April 25, 2018, 10:18 pm
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1 Philippine Peso = 0.07044 UAE Dirham
1 Philippine Peso = 2.01285 Albanian Lek
1 Philippine Peso = 0.03414 Neth Antilles Guilder
1 Philippine Peso = 0.3869 Argentine Peso
1 Philippine Peso = 0.02498 Australian Dollar
1 Philippine Peso = 0.03414 Aruba Florin
1 Philippine Peso = 0.03836 Barbados Dollar
1 Philippine Peso = 1.59992 Bangladesh Taka
1 Philippine Peso = 0.03047 Bulgarian Lev
1 Philippine Peso = 0.00723 Bahraini Dinar
1 Philippine Peso = 33.58228 Burundi Franc
1 Philippine Peso = 0.01918 Bermuda Dollar
1 Philippine Peso = 0.025 Brunei Dollar
1 Philippine Peso = 0.13157 Bolivian Boliviano
1 Philippine Peso = 0.06531 Brazilian Real
1 Philippine Peso = 0.01918 Bahamian Dollar
1 Philippine Peso = 1.26103 Bhutan Ngultrum
1 Philippine Peso = 0.18432 Botswana Pula
1 Philippine Peso = 383.96625 Belarus Ruble
1 Philippine Peso = 0.03832 Belize Dollar
1 Philippine Peso = 0.02447 Canadian Dollar
1 Philippine Peso = 0.01871 Swiss Franc
1 Philippine Peso = 11.4346 Chilean Peso
1 Philippine Peso = 0.12071 Chinese Yuan
1 Philippine Peso = 52.91139 Colombian Peso
1 Philippine Peso = 10.76908 Costa Rica Colon
1 Philippine Peso = 0.01918 Cuban Peso
1 Philippine Peso = 1.72344 Cape Verde Escudo
1 Philippine Peso = 0.3961 Czech Koruna
1 Philippine Peso = 3.39145 Djibouti Franc
1 Philippine Peso = 0.1164 Danish Krone
1 Philippine Peso = 0.94764 Dominican Peso
1 Philippine Peso = 2.1869 Algerian Dinar
1 Philippine Peso = 0.24445 Estonian Kroon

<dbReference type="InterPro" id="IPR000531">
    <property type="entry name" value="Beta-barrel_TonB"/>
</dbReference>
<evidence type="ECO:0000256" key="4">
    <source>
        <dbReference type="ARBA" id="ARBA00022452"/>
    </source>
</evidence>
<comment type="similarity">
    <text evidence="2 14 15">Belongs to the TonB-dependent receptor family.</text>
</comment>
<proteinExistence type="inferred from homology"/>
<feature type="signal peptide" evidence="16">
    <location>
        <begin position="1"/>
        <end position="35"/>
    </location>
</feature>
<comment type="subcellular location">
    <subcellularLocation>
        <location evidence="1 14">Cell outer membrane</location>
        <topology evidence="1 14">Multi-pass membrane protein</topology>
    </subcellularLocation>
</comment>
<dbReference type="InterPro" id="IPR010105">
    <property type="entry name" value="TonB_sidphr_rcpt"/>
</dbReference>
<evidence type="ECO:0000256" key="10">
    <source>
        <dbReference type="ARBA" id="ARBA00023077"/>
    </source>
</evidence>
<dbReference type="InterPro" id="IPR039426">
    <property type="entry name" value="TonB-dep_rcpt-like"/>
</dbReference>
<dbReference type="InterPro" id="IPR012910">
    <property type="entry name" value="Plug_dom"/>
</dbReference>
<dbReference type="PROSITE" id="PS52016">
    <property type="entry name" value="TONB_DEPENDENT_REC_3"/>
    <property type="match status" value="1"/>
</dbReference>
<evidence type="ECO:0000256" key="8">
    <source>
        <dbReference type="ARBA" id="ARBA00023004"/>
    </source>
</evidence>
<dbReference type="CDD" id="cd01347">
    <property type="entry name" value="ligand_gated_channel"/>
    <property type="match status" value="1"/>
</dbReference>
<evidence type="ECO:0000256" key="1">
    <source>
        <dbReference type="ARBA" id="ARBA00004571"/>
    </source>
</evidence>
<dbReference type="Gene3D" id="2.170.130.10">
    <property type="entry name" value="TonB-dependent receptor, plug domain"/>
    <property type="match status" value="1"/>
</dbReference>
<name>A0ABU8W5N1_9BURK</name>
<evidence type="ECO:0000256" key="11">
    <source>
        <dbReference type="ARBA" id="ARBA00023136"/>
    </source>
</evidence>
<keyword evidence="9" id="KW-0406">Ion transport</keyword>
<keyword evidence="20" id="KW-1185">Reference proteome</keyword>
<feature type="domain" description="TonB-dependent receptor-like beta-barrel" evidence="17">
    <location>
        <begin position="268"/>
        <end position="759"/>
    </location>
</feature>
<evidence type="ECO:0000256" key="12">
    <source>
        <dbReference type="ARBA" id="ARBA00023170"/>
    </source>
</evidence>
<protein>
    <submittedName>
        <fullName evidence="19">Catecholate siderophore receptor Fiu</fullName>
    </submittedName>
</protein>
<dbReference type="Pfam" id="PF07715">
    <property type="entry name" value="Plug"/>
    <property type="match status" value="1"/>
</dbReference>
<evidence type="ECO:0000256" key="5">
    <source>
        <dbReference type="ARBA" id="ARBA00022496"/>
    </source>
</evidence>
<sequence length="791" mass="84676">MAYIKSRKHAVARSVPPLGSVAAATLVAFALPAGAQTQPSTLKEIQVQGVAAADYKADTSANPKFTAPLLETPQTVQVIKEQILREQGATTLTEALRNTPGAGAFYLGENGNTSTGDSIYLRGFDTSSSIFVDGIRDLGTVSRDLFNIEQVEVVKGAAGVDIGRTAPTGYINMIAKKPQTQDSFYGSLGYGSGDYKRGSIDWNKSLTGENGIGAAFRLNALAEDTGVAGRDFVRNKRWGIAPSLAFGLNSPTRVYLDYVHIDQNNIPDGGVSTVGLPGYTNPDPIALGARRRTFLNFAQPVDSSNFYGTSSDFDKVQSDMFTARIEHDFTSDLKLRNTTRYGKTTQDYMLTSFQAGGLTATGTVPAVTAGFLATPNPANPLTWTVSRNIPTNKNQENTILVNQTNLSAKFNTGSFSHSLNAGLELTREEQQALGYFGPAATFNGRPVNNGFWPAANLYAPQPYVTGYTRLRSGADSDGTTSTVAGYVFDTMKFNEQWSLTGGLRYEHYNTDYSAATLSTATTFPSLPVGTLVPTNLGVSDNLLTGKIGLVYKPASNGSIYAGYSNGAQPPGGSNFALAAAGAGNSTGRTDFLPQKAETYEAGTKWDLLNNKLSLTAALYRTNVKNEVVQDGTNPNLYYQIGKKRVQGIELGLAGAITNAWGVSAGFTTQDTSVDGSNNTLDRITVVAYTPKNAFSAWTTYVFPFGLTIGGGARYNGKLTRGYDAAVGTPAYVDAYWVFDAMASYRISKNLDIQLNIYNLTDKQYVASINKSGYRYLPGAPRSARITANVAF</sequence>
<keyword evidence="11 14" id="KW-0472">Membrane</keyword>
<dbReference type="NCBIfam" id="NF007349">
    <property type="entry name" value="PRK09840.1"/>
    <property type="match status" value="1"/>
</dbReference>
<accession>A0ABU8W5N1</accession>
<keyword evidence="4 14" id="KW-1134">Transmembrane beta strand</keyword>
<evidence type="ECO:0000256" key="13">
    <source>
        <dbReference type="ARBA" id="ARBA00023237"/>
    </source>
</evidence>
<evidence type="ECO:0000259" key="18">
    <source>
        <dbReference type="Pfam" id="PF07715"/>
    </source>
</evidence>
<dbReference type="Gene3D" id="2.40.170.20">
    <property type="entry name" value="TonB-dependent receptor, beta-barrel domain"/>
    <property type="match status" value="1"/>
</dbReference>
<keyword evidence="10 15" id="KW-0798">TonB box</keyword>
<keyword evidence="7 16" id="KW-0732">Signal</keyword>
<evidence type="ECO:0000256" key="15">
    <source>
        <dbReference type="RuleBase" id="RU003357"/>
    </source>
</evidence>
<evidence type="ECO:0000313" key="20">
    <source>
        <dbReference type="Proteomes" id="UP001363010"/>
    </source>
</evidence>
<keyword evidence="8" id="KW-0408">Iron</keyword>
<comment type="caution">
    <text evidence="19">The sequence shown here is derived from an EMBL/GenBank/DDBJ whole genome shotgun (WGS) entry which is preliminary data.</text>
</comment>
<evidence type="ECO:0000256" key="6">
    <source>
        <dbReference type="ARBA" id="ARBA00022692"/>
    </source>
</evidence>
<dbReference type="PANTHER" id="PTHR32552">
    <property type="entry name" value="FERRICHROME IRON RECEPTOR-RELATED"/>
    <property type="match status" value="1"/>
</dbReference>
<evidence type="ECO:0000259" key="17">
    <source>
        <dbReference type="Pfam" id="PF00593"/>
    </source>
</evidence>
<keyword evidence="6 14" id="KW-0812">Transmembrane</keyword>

1 Philippine Peso = 0.33832 Egyptian Pound
1 Philippine Peso = 0.52167 Ethiopian Birr
1 Philippine Peso = 0.01562 Euro
1 Philippine Peso = 0.03879 Fiji Dollar
1 Philippine Peso = 0.01369 Falkland Islands Pound
1 Philippine Peso = 0.01368 British Pound
1 Philippine Peso = 0.08493 Ghanaian Cedi
1 Philippine Peso = 0.89893 Gambian Dalasi
1 Philippine Peso = 172.6122 Guinea Franc
1 Philippine Peso = 0.1407 Guatemala Quetzal
1 Philippine Peso = 3.94879 Guyana Dollar
1 Philippine Peso = 0.15041 Hong Kong Dollar
1 Philippine Peso = 0.4519 Honduras Lempira
1 Philippine Peso = 0.11558 Croatian Kuna
1 Philippine Peso = 1.23341 Haiti Gourde
1 Philippine Peso = 4.85501 Hungarian Forint
1 Philippine Peso = 266.4557 Indonesian Rupiah
1 Philippine Peso = 0.06754 Israeli Shekel
1 Philippine Peso = 1.26972 Indian Rupee
1 Philippine Peso = 22.70809 Iraqi Dinar
1 Philippine Peso = 805.52361 Iran Rial
1 Philippine Peso = 1.92079 Iceland Krona
1 Philippine Peso = 2.37438 Jamaican Dollar
1 Philippine Peso = 0.01359 Jordanian Dinar
1 Philippine Peso = 2.06782 Japanese Yen
1 Philippine Peso = 1.91408 Kenyan Shilling
1 Philippine Peso = 1.31497 Kyrgyzstan Som
1 Philippine Peso = 76.83161 Cambodia Riel
1 Philippine Peso = 7.65286 Comoros Franc
1 Philippine Peso = 17.26122 North Korean Won
1 Philippine Peso = 20.47315 Korean Won
1 Philippine Peso = 0.00575 Kuwaiti Dinar
1 Philippine Peso = 0.01573 Cayman Islands Dollar
1 Philippine Peso = 6.25738 Kazakhstan Tenge
1 Philippine Peso = 158.78405 Lao Kip
1 Philippine Peso = 28.8646 Lebanese Pound
1 Philippine Peso = 2.99962 Sri Lanka Rupee
1 Philippine Peso = 2.50441 Liberian Dollar
1 Philippine Peso = 0.23188 Lesotho Loti
1 Philippine Peso = 0.05847 Lithuanian Lita
1 Philippine Peso = 0.0119 Latvian Lat